Both of the promoted candidates will retain the responsibilities they had before the promotion, but as Executive Vice Presidents. Gary Moore is the company’s Chief Operating Officer, while Robert Lloyd is responsible for the company’s overseas sales. Lloyd will take on the added responsibility of the company’s engineering department.
John Chambers became the CEO of Cisco Systems, Inc. (NASDAQ:CSCO) in January 1995. In that time he has presided over a massive boom and crash in the firm’s stock during the dot com bubble, as well as a second crash in the financial crisis. In the last twelve months the firm’s stock has risen by more than 20%.
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Cisco belongs to the old guard of technology companies, and some analysts have suggested that the openness of the succession plans at the firm are, in part, an attempt to appear to be a more modern and transparent firm. The company has faced increasing competition in recent years, from small and large firms alike.
Gary Moore joined Cisco Systems in 2001, after leaving Netigy Corporation, where he held the position of Chief Executive Officer, was acquired by Thrupoint Inc. The company has a strategic partnership with Cisco Systems, Inc. (NASDAQ:CSCO).
Before taking his place as Chief Operating Officer, Moore was in charge of Cisco’s Services division. His educational background includes a stint in the Army Security Agency, where he was trained in cryptographics and high speed telecommunications.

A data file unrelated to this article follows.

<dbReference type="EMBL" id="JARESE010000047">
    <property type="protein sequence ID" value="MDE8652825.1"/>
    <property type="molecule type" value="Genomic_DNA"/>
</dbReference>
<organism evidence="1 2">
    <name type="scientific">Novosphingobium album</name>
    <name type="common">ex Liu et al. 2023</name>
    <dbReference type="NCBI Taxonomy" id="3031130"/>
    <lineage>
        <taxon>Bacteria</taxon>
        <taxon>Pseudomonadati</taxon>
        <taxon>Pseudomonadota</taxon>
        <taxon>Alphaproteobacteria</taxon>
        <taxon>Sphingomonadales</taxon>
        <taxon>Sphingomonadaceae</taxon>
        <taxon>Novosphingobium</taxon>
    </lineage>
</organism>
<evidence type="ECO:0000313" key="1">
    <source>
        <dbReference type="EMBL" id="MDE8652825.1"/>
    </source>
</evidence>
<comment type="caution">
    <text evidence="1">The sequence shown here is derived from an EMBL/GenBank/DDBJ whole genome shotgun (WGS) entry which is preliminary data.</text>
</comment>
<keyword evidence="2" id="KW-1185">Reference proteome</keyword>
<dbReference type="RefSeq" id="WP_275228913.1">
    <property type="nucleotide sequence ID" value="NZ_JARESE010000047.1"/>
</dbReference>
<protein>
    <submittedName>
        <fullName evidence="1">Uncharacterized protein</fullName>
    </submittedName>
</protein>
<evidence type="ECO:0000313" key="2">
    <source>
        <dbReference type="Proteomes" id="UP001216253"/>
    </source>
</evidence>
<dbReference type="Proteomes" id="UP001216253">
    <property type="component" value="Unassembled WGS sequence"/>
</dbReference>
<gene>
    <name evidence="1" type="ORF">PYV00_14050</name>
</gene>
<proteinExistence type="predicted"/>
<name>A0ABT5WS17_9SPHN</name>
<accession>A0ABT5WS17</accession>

Robert Lloyd joined Cisco in 1994 as a general manager in the firm’s Canadian subsidiary. Since then he has worked his way up through the company, taking charge of the firm’s Worldwide Operations and Operations for Cisco’s Canada & Japan division. Lloyd holds a Bachelor of Commerce Degree from the University of Manitoba.
It is, as of yet, unclear when the company’s reigning CEO will retire from the position. Chambers has spoken publicly about the anointment of a successor, stressing the importance of Cisco Systems, Inc. (NASDAQ:CSCO), rather than the glory of any single executive.
Cisco certainly has a tough time ahead of it. Many older and more traditional technology companies are struggling in the current market, while relatively new players are soaking up the available revenues and profits.
In the coming decade, the world may see the death, or at least sidelining of many firms, once though central to the technology world. PC makers who have failed to innovate, including Dell Inc. (NASDAQ:DELL) and Hewlett-Packard Company (NASDAQ:HPQ), have seen their profits dry up.
Cisco is on the other side of the technological sector. The company provides the infrastructure and systems that allow consumers and enterprise segments to utilize the newest technologies. their business is not going away, and it hasn’t changed too drastically, but it is being squeezed.
These pressures have led to restructuring at Cisco Systems, Inc. (NASDAQ:CSCO). the company has laid off, or has plans to lay off 7,800 members of its work force. The modern technology market calls for a leaner more efficient tech company, as profits are being pushed to company’s selling to the consumer.
Cisco Systems, Inc. (NASDAQ:CSCO) is in a much better position than many of the technology companies of a similar age. The firm’s products are still in demand, and that is unlikely to change drastically in the short term
The firm’s new CEO, whichever of the contenders he may be, will be faced with the challenge of making that statement true for decades to come.